My choice to come to Damascus prevailed over the option of going to Lebanon. In Beirut the Arabic dialect is very close to the dialect of Damascus, but in addition to Arabic a good part of Lebanese people speak English or French, if not both languages. Very often when a foreigner has some difficulties with Arabic, Lebanese people will immediately switch to English or French according to what their second language is. Syria has understood very well its language privilege and in the city of Damascus, many schools and centers that teach Arabic have sprung up in the last years. The main teaching centers are the University of Damascus (one-month courses), the Arabic Teaching Institute for Non-Arabic Speakers (three-month courses) and the French Cultural Center (much more expensive courses). These schools are perhaps a bit “messy”, because in the same classes there are students with very different Arabic skills, but in the end they really let you have a daily commitment of at least three hours, pushing the student to work with a language that especially in the beginning is very complex and has nothing in common with neo-Latin languages. Plus, a lot of Syrians offer to tutor students with face-to-face sessions for very reasonable prices. Some tutors are just offhanded professors who require cheap money, but that in the end do not teach well, while others are extremely well organized and allow students to get positive results in a short timeframe.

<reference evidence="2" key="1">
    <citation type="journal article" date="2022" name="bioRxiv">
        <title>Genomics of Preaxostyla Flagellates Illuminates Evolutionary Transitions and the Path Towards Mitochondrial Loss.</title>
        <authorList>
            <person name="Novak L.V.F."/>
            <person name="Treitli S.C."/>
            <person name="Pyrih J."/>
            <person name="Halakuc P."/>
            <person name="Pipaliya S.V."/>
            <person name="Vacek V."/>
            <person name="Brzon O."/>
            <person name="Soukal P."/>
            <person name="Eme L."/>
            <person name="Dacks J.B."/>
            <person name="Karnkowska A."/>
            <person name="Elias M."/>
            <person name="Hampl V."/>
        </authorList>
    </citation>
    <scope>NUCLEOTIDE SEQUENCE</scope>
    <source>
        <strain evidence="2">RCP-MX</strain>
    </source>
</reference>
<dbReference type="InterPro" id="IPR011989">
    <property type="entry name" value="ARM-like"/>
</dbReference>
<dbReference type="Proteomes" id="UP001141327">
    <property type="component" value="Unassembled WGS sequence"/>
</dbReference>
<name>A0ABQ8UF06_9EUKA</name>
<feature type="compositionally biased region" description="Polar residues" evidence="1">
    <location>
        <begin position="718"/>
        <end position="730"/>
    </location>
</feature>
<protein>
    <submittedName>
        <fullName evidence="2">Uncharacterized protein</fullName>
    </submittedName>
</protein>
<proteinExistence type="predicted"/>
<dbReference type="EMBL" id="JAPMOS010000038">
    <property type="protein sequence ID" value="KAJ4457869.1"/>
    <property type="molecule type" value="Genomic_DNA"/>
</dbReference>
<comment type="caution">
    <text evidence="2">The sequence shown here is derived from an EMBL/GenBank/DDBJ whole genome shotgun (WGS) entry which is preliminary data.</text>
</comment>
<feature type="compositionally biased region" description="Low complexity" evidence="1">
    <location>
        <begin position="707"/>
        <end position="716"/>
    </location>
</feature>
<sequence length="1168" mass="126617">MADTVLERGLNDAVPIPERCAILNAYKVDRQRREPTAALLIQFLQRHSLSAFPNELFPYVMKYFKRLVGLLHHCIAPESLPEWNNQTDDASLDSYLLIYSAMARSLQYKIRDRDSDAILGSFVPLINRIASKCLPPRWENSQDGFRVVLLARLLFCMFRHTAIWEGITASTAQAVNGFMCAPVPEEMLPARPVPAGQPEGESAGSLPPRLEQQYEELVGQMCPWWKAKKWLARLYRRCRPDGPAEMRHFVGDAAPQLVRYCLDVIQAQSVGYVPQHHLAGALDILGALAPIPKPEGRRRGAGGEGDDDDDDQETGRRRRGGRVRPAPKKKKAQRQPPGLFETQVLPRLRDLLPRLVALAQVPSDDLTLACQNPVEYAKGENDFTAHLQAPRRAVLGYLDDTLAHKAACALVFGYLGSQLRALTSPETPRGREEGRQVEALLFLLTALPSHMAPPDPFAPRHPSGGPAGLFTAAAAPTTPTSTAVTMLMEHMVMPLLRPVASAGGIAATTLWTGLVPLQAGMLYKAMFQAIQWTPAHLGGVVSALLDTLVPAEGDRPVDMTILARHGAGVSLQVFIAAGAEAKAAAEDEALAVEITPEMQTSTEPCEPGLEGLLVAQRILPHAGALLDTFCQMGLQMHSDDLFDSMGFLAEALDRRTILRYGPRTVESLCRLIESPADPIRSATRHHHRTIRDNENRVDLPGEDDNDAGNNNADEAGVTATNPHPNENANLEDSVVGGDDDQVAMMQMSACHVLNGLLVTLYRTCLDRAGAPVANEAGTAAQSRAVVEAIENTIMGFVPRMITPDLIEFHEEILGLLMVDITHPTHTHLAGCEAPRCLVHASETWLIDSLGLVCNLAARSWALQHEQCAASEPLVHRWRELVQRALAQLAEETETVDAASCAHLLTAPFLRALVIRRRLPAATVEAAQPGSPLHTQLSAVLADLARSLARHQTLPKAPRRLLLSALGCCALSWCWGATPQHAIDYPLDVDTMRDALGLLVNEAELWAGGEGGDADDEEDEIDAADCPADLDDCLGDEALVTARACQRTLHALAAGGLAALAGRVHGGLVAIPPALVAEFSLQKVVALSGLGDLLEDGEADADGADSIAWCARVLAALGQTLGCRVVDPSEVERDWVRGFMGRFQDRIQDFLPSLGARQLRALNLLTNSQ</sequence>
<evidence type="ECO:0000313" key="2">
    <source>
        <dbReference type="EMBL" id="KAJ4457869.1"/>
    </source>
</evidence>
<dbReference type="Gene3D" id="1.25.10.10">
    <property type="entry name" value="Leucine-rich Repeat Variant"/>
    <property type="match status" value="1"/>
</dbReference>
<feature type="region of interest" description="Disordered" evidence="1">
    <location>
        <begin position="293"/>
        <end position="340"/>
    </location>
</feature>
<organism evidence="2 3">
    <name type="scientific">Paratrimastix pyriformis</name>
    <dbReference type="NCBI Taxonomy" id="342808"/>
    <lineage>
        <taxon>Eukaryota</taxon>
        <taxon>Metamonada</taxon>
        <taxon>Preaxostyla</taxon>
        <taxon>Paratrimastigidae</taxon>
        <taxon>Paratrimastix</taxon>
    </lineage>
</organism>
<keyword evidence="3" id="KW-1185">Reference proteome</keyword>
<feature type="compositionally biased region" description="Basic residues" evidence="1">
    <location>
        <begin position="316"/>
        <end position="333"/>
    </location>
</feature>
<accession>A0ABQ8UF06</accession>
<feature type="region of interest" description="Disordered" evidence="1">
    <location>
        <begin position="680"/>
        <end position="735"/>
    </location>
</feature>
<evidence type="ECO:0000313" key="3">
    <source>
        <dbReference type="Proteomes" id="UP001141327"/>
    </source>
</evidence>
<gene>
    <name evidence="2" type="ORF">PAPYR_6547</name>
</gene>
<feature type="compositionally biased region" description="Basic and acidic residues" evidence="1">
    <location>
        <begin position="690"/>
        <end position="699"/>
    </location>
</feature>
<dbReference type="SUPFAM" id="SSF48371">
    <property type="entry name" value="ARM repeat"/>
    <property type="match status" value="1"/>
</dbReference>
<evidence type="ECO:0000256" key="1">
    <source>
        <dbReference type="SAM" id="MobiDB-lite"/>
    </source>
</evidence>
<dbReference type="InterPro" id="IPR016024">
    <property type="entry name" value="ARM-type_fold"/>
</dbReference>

The motivations pushing students to enroll with the mentioned schools or private tutors are quite different as I have noticed myself. There are people who want to know Arabic for reading Quran and get closer to Islam, people who have to work with Arabic and, last but not least, (and this is not a small category) half-Syrian people (in general the father or the husband is Syrian) who want to learn Arabic because they do not want to lose their Arabic cultural heritage or because their family recently moved back to Syria.

The most difficult moment when studying Arabic when a lot of people quit studying is exactly at the beginning when students have to memorize a different alphabet, fresh sounds, unknown words and unheard grammatical constructions. But in the end, it’s living in Damascus that allows breaking the initial barrier, which is always present when the studied language does not have any overlapping points with students’ mother tongue. The key ingredient to speak Arabic after few months is mixing lectures in school, sessions with private tutors, radio, television and street chats. And in the end, as people say in Middle East, Inshallah (God willing) students will speak Arabic.